Part Four, covering the period 1810-1815, was a crucial one for Southey’s career and reputation. It has, however, never before been fully documented or fully understood. By 1810 he was established in Keswick...
212. Robert Bloomfield to Mary Ann Bloomfield, 16 August 1807*
Stouts Hill. Sunday morning Aug. 16, 1807
My Dear Mary
Hannah's parcell came to hand yesterday. I recolected soon after my departure, that I had left an article behind me, and on my arrival found that I could do very well without it, but as you have sent it, all is well. I am certain you cannot concieve a place so charming as the Valley of Uley. The high ground that surrounds on all sides except one opening where the little stream runs off towards the Severn, is cloath'd from top to bottom with woods, and projecting and retiring from a regular line presents the most inconceivably beautiful variety of light and shade. These woods are about four times the hight height of the 'One Tree Hill' at Greenwich, and in some places much steeper. On the north side of the valley rises a bold promontory called 'the Berry,' 4 hundred foot, or much such another as Box Hill, only quite naked at the top, on this Hill are the remains of a Camp, and from its top, the valley lies under the eye cloathd in such a coat of green as is seldom met with. In the middle of this Valley stands the Village of Uley, and close by it, on a little eminence, the house in which I am writing.— But I must now proceed to inform you, that after exploring all the home scene with Mrs B. I yesterday rode with Mr B in a Gigg to Stinchcomb Hill, of much greater magnitude than any immediately around Uley. This is a magnificent view which I cannot here attempt to describe, but must, on account of the post which goes from hence at ten, inform you that the whole journey was last night arranged, and we set off tomorrow morning at eleven. Mr and Mrs B and self, Mr Cooper and two Daughters, and two Sons, with Miss Ewen the governess. They take two Sociables, and about seven Horses,—to cross the Severn, and proceed to Ross, Monmouth and Chepstow, and then wheel round to the right, through Radnor and Brecon, round to the Malvern Hills in Worcestershire, and home by Gloucester, &c. They take Scetch-Books, and every thing that can render a ten days journey delightfull. I doubt I shall not be able to write to you untill my return here, So do not fail of sending me the account of all at home that I may have it by Wednesday week, when we hope to be at Stout's Hill again.—I shall keep a [word deleted] journal both in prose and in rhime, which shall give us some amusement on my return.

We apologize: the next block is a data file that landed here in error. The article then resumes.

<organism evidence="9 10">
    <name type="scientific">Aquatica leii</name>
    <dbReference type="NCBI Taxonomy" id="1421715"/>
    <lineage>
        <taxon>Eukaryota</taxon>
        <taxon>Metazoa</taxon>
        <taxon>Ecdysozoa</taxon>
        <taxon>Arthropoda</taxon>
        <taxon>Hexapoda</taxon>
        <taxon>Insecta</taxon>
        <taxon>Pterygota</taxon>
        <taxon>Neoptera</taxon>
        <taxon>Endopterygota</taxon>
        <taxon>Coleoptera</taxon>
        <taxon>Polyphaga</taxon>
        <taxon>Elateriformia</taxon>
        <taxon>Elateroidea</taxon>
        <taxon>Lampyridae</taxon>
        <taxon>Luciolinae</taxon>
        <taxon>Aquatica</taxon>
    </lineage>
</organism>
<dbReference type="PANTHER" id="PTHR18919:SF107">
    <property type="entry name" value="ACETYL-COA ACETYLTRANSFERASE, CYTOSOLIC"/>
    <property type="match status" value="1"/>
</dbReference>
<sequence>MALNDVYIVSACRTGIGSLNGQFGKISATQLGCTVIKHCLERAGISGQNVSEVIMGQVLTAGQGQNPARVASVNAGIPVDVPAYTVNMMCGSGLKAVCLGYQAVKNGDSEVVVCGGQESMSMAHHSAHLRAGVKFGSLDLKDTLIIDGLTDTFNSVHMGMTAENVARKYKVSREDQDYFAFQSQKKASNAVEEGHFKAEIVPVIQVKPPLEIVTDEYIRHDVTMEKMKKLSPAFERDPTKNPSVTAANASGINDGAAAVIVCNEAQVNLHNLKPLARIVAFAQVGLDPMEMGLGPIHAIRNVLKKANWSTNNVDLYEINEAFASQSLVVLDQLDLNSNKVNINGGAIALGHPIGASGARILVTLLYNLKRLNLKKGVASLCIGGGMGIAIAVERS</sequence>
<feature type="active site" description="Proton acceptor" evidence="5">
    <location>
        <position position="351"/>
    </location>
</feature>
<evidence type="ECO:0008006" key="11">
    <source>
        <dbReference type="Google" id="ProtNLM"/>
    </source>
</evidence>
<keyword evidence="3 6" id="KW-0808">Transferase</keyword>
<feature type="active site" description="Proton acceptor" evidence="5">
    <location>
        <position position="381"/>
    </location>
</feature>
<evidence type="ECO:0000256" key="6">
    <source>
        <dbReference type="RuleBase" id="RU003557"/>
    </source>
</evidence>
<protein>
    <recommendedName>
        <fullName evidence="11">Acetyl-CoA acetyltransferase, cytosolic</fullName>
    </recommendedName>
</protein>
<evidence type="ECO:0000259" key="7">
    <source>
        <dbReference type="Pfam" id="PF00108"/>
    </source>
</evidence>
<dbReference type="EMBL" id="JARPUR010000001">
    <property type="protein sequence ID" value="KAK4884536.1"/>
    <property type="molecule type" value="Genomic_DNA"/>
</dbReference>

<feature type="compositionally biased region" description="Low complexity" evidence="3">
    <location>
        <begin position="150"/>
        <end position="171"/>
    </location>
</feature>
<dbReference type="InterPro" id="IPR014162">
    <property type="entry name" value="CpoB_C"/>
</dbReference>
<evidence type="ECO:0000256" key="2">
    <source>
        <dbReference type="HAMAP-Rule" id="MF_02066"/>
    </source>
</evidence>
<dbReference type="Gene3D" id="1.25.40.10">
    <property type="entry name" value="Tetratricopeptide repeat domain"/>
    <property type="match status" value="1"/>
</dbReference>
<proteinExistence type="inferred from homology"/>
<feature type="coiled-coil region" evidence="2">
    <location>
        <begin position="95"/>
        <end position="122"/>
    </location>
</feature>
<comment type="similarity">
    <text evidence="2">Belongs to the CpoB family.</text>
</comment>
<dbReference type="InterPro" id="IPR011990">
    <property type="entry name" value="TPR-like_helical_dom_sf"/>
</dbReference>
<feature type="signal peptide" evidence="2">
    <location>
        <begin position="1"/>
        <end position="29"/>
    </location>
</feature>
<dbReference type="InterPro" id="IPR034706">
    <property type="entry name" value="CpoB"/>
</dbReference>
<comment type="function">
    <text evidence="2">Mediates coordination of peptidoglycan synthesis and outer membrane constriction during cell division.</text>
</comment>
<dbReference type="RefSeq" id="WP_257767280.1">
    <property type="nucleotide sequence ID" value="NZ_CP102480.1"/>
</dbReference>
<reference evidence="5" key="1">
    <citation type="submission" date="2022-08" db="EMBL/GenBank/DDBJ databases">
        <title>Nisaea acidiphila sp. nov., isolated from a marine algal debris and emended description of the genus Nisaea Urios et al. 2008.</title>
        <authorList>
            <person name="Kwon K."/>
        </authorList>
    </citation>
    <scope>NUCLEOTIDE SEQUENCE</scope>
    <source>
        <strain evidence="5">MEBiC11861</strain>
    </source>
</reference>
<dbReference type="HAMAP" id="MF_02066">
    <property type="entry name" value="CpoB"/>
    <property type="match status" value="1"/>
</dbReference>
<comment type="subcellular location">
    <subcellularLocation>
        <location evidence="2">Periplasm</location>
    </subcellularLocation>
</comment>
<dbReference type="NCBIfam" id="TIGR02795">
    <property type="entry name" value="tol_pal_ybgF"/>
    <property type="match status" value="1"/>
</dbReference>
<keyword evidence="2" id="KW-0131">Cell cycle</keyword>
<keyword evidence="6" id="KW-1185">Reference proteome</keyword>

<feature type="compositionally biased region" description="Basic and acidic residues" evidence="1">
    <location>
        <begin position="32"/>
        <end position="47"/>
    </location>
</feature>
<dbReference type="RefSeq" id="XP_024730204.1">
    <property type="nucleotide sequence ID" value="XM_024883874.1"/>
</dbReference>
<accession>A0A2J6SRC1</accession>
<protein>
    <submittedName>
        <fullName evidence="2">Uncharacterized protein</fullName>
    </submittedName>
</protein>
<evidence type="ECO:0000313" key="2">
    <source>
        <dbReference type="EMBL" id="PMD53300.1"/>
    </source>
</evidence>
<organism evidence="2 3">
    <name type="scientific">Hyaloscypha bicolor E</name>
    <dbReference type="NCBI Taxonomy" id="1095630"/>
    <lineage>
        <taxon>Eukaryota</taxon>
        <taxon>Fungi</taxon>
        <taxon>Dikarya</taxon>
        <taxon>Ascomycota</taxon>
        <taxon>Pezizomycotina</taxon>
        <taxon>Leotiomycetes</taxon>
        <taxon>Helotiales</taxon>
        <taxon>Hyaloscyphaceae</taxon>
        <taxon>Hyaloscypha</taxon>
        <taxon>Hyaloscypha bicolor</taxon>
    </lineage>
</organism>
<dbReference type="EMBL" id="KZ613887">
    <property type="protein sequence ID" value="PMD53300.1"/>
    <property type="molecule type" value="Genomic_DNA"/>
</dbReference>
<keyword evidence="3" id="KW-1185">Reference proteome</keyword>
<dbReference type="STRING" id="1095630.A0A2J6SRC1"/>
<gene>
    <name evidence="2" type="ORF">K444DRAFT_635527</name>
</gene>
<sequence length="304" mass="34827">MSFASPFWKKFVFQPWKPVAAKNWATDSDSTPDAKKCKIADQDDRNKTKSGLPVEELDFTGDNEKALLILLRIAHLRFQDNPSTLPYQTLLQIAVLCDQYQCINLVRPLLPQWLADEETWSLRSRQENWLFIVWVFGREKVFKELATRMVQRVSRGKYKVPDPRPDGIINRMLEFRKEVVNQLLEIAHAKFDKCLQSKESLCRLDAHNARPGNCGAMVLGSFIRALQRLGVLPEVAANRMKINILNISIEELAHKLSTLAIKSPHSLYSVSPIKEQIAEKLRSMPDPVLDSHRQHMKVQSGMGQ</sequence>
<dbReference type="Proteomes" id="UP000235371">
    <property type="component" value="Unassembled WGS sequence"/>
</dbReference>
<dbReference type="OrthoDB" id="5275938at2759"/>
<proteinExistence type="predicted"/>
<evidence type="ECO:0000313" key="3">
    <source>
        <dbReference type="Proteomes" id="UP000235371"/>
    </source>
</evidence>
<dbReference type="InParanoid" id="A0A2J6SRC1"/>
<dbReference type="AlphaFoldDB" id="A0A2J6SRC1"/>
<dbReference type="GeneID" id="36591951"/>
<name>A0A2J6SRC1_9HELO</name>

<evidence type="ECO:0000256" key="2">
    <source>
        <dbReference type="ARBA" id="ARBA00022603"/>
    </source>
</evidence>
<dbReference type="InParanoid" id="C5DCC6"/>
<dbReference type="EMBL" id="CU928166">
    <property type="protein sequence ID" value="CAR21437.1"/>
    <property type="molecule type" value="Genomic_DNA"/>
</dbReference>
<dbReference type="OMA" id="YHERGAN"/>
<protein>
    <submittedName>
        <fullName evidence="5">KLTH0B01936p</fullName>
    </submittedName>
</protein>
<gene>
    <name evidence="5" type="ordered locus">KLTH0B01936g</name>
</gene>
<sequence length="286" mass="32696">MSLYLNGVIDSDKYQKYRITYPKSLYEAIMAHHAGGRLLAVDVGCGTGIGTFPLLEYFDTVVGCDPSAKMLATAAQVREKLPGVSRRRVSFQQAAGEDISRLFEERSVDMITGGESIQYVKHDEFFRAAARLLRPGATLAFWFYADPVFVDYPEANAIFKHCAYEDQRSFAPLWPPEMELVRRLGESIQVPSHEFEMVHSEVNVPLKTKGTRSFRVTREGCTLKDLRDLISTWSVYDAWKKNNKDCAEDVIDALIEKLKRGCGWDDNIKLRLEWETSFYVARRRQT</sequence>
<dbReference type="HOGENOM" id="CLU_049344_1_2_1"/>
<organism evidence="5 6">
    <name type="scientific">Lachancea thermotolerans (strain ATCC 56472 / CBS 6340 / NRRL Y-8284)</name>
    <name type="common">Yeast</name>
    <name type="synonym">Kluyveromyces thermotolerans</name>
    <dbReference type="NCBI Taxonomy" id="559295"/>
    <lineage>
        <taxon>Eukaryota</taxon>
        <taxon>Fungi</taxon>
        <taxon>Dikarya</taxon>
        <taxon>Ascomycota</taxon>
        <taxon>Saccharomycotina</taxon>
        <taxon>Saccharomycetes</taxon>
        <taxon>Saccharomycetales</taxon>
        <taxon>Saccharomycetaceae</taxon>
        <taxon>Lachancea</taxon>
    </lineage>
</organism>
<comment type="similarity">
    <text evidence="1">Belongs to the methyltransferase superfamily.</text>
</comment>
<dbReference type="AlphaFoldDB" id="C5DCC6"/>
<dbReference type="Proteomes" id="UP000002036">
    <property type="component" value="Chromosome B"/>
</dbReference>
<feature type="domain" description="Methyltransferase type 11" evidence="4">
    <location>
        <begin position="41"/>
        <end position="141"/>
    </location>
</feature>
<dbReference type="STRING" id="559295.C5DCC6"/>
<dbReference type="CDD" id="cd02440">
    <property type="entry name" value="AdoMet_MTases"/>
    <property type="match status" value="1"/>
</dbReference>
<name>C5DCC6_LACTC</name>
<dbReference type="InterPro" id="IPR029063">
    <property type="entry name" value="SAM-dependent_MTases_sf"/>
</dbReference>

I meant to have filld this sheet, but the Breakfast Bell has rung, and I have no more time.
Best Love to All, And to yourself peace and happiness.
I am Dear Mary yours